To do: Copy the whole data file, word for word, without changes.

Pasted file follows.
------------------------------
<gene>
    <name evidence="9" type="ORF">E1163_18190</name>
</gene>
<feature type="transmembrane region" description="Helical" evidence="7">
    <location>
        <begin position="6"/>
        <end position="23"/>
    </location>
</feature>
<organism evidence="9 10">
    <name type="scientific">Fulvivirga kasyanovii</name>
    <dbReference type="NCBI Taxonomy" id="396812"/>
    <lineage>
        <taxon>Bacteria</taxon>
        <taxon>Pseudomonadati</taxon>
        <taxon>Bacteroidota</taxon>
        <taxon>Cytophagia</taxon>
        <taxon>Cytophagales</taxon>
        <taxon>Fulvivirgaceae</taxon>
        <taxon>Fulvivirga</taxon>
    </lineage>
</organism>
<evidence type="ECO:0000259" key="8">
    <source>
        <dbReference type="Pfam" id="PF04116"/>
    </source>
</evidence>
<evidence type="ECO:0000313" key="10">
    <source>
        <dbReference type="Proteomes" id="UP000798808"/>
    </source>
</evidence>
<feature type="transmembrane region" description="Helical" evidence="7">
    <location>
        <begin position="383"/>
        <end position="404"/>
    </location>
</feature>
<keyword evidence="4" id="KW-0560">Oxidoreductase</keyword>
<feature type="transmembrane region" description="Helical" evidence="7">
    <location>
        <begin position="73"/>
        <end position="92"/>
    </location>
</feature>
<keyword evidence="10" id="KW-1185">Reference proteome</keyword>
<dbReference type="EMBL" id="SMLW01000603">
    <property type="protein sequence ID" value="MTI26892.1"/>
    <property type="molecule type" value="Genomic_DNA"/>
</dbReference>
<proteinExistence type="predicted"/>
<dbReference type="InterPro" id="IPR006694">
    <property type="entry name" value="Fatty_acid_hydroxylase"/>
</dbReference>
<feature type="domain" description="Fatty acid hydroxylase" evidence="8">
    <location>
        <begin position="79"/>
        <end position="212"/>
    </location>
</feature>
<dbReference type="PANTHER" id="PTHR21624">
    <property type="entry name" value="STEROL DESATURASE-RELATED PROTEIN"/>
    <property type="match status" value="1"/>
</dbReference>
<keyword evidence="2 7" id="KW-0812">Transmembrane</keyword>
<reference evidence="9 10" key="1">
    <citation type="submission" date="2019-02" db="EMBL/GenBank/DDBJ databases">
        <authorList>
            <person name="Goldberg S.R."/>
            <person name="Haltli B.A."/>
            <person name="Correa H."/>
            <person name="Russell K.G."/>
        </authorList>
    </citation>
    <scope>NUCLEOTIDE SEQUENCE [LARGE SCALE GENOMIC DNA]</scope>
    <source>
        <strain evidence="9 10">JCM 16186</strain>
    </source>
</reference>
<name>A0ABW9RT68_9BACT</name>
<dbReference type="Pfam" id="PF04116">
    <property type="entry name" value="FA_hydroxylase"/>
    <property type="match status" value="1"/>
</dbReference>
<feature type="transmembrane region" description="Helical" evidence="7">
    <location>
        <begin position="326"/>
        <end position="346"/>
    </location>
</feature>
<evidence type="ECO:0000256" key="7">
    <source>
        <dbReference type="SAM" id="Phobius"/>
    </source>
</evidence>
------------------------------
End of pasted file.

<gene>
    <name evidence="9" type="ORF">E1163_18190</name>
</gene>
<feature type="transmembrane region" description="Helical" evidence="7">
    <location>
        <begin position="6"/>
        <end position="23"/>
    </location>
</feature>
<organism evidence="9 10">
    <name type="scientific">Fulvivirga kasyanovii</name>
    <dbReference type="NCBI Taxonomy" id="396812"/>
    <lineage>
        <taxon>Bacteria</taxon>
        <taxon>Pseudomonadati</taxon>
        <taxon>Bacteroidota</taxon>
        <taxon>Cytophagia</taxon>
        <taxon>Cytophagales</taxon>
        <taxon>Fulvivirgaceae</taxon>
        <taxon>Fulvivirga</taxon>
    </lineage>
</organism>
<evidence type="ECO:0000259" key="8">
    <source>
        <dbReference type="Pfam" id="PF04116"/>
    </source>
</evidence>
<evidence type="ECO:0000313" key="10">
    <source>
        <dbReference type="Proteomes" id="UP000798808"/>
    </source>
</evidence>
<feature type="transmembrane region" description="Helical" evidence="7">
    <location>
        <begin position="383"/>
        <end position="404"/>
    </location>
</feature>
<keyword evidence="4" id="KW-0560">Oxidoreductase</keyword>
<feature type="transmembrane region" description="Helical" evidence="7">
    <location>
        <begin position="73"/>
        <end position="92"/>
    </location>
</feature>
<keyword evidence="10" id="KW-1185">Reference proteome</keyword>
<dbReference type="EMBL" id="SMLW01000603">
    <property type="protein sequence ID" value="MTI26892.1"/>
    <property type="molecule type" value="Genomic_DNA"/>
</dbReference>
<proteinExistence type="predicted"/>
<dbReference type="InterPro" id="IPR006694">
    <property type="entry name" value="Fatty_acid_hydroxylase"/>
</dbReference>
<feature type="domain" description="Fatty acid hydroxylase" evidence="8">
    <location>
        <begin position="79"/>
        <end position="212"/>
    </location>
</feature>
<dbReference type="PANTHER" id="PTHR21624">
    <property type="entry name" value="STEROL DESATURASE-RELATED PROTEIN"/>
    <property type="match status" value="1"/>
</dbReference>
<keyword evidence="2 7" id="KW-0812">Transmembrane</keyword>
<reference evidence="9 10" key="1">
    <citation type="submission" date="2019-02" db="EMBL/GenBank/DDBJ databases">
        <authorList>
            <person name="Goldberg S.R."/>
            <person name="Haltli B.A."/>
            <person name="Correa H."/>
            <person name="Russell K.G."/>
        </authorList>
    </citation>
    <scope>NUCLEOTIDE SEQUENCE [LARGE SCALE GENOMIC DNA]</scope>
    <source>
        <strain evidence="9 10">JCM 16186</strain>
    </source>
</reference>
<name>A0ABW9RT68_9BACT</name>
<dbReference type="Pfam" id="PF04116">
    <property type="entry name" value="FA_hydroxylase"/>
    <property type="match status" value="1"/>
</dbReference>
<feature type="transmembrane region" description="Helical" evidence="7">
    <location>
        <begin position="326"/>
        <end position="346"/>
    </location>
</feature>
<evidence type="ECO:0000256" key="7">
    <source>
        <dbReference type="SAM" id="Phobius"/>
    </source>
</evidence>